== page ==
Rapid injection molding is a popular manufacturing technique that has been idolized for years. Rapid injection molding is similar to conventional molding, yet different enough to affect how parts are designed. This technique lets companies quickly get low-cost and dimensionally accurate prototypes as well as low-volume production parts from plastics.
Rapid injection molding falls between rapid prototyping and conventional injection molding. This technique supports prototyping, bridge tooling, and low-volume production. Additive methods such as FDM and SLA work well for testing form and fit, but often such parts are not a substitute for testing with real injection molded parts. Rapid injection molding is also fast and cost-effective enough to fix problems when initial designs are not quite right.
Rapid injection molding has increased the quality of a final product by increasing the time companies have to test designs. Some manufacturers did quite a bit of testing with rapid prototype based polyurethane castings, but because the material properties of cast materials can differ significantly from those of injected molded resins, many times testing left unsolved.
The technique of rapid injection molding makes testing much more beneficial. It is because everyone knows that new products must pass extensive design, prototype evaluation, and functional testing before they are considered ready to distribute to markets. In this case, rapid injection molding becomes one of the best techniques for prototypes that need to undergo design changes during the developmental stage.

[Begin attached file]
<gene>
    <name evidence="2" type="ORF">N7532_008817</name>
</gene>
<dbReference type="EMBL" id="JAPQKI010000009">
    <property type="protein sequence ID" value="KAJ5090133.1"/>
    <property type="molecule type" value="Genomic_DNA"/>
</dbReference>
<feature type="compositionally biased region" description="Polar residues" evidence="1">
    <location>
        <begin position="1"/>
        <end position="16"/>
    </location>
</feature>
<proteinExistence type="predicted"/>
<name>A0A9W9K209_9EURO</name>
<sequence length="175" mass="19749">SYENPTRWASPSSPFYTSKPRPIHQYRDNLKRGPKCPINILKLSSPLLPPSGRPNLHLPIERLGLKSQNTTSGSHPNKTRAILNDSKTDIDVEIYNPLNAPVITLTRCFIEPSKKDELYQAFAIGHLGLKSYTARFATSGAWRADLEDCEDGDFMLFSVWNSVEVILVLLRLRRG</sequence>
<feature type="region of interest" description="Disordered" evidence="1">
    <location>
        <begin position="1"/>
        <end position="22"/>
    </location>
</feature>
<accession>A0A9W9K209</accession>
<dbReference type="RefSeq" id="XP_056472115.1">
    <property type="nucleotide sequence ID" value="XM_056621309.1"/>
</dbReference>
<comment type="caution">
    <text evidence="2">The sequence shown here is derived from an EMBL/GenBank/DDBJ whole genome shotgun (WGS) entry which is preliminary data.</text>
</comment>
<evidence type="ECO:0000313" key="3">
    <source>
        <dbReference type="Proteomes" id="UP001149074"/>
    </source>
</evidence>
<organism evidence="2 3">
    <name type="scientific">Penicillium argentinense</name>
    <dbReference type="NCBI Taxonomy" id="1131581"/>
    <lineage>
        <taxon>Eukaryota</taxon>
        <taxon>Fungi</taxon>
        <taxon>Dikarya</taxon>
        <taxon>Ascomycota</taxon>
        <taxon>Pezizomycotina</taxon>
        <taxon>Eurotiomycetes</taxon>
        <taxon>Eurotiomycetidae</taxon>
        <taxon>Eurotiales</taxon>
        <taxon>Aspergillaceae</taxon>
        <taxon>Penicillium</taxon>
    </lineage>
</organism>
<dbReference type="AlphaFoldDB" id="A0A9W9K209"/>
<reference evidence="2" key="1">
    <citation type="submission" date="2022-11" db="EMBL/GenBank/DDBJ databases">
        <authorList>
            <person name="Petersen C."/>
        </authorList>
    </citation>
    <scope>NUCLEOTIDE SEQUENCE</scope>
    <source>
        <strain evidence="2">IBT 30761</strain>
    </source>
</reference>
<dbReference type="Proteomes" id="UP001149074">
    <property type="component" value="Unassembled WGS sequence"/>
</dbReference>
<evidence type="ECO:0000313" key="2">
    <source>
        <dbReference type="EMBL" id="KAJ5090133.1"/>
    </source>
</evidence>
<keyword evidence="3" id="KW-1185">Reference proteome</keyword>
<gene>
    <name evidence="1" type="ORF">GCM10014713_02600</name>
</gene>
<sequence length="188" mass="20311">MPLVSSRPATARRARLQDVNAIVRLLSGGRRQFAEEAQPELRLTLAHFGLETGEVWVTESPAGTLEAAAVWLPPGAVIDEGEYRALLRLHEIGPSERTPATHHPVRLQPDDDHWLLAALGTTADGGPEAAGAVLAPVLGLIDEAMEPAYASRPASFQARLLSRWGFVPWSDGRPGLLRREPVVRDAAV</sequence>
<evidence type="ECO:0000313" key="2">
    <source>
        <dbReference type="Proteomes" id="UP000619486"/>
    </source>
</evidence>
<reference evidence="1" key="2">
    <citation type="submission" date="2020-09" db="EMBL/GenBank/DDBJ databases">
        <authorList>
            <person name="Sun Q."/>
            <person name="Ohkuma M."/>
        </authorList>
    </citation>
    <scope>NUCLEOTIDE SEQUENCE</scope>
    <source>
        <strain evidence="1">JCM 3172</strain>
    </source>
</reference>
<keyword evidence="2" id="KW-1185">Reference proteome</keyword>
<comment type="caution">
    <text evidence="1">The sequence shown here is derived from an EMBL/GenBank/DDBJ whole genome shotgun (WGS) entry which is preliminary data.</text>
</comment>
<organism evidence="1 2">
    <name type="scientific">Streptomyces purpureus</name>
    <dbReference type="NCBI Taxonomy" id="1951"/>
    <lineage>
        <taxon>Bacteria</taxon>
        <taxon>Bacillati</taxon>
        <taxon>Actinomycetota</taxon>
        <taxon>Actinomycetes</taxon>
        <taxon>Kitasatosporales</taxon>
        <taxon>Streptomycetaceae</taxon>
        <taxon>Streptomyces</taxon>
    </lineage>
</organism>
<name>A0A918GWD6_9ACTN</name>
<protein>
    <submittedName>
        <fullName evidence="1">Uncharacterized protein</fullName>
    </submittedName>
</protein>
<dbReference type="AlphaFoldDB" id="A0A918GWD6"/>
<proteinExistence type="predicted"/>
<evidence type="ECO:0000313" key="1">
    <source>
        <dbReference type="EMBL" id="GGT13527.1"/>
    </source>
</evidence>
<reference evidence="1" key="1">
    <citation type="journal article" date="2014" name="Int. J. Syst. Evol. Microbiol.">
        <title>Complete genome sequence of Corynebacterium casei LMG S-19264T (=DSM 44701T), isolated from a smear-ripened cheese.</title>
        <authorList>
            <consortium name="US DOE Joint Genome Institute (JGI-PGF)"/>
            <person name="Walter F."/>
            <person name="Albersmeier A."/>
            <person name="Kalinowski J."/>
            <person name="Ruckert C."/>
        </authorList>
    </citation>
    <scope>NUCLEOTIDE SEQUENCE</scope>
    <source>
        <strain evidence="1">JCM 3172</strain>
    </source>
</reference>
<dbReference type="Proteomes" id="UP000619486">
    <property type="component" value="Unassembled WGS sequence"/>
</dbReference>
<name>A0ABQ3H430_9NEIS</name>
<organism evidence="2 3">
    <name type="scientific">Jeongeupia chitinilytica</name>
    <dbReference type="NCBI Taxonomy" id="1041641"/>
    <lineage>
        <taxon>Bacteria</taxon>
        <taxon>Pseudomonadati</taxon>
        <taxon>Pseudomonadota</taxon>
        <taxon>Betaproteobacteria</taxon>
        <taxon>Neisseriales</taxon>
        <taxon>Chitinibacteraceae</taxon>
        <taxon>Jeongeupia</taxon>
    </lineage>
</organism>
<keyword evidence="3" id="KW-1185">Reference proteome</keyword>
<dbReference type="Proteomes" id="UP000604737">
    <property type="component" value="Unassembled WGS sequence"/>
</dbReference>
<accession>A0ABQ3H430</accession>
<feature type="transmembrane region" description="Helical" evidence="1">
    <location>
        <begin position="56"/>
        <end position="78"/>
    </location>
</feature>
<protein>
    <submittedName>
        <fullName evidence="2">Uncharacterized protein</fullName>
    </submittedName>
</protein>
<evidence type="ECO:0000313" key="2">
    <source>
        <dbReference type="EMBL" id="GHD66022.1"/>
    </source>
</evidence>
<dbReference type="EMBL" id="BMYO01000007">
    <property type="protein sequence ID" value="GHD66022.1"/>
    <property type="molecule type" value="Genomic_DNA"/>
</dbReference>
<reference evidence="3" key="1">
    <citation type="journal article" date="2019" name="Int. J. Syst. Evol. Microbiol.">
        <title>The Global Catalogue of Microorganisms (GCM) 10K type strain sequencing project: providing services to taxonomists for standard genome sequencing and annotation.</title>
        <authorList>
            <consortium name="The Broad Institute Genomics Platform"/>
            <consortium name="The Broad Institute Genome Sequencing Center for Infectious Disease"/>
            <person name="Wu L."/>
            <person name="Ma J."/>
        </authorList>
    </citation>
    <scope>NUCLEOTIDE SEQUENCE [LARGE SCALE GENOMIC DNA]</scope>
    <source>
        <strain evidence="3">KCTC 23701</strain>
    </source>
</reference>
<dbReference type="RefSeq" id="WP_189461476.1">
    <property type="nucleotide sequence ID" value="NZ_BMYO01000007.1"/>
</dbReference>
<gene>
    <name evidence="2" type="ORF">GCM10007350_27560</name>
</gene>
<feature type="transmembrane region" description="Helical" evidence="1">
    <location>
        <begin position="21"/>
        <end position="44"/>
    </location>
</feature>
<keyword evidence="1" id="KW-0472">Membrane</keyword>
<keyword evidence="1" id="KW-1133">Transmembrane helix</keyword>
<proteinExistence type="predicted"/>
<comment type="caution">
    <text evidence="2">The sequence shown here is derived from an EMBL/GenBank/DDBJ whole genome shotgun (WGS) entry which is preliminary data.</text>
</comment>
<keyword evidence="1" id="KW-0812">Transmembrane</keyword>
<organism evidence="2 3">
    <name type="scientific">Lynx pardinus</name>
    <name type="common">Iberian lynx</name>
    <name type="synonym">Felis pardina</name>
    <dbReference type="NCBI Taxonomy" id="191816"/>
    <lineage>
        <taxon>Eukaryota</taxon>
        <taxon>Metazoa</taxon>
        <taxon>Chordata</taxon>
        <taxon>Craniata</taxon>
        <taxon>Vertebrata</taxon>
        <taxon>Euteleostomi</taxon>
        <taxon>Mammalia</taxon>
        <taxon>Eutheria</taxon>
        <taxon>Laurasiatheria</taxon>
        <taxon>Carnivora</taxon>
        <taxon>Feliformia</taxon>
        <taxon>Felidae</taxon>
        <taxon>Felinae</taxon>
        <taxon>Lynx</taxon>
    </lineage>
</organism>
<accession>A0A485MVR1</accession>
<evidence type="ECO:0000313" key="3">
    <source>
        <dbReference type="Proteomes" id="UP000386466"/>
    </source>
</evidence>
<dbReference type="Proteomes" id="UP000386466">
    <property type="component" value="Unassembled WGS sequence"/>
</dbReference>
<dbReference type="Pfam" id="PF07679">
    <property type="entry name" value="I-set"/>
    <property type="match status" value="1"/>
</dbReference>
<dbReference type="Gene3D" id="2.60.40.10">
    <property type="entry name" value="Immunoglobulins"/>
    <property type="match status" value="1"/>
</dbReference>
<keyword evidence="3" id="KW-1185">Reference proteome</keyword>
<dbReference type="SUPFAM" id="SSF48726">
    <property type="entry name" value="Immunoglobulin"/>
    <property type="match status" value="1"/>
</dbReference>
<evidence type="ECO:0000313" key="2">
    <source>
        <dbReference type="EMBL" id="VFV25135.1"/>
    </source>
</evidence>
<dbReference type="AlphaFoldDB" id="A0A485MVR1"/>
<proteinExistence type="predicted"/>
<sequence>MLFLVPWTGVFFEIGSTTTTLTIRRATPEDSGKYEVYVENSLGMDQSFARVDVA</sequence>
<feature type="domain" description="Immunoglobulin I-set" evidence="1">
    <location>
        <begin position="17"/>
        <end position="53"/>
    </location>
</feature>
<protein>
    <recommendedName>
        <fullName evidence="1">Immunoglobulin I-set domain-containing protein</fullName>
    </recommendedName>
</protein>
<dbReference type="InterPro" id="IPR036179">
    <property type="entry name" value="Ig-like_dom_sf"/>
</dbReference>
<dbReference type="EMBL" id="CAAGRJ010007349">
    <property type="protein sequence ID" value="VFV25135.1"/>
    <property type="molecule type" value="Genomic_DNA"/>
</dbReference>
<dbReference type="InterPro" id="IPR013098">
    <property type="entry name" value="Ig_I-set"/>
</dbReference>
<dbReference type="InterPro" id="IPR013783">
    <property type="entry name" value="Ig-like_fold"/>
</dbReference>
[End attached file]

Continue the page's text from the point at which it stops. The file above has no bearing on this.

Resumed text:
By rapid injection molding technique, you can make as many prototypes as possible needed to get the best products, or you can name it pilot production. It is perfect for market testing until the production plastic mold is ready, or about a three or four month wait. When production volume does not justify to make prduction plastic mold, this molding technique can supply production parts.
If you never knew the process of rapid injection molding, the following can help. The process uses aluminum molds milled on 3-axis CNCs instead of the expensive, hardened tool steel molds used with traditional methods. Molds comprise an A-side, sometimes called the cavity side and a B-side, sometimes called the core side. The A-side mounts to the fixed portion of the injection molding press.
Then, in rapid injection molding, resin is injected through this section of the mold into the part cavity by way of the sprue, the path the resin takes until it reaches the runners. These guide the resin to the gate, the location where the plastic enters the part cavity. The B-side, on the other hand, mounts to the moving side of the press and includes the steel ejector pins. Before designing the mold, parts are oriented so they will remain on the B-Side when the mold opens.
The process of rapid injection molding also requires technology, such as 3D CAD with high speed CNC machining equipment to quickly manufacture injection molds. This way is efficient, as it enables the low cost creation of injection-molded prototypes and makes low volume runs of production parts affordable. It allows manufacturers to get prototypes in just few days. It is also a way company’s image since it lets you to have more preparation before launching products.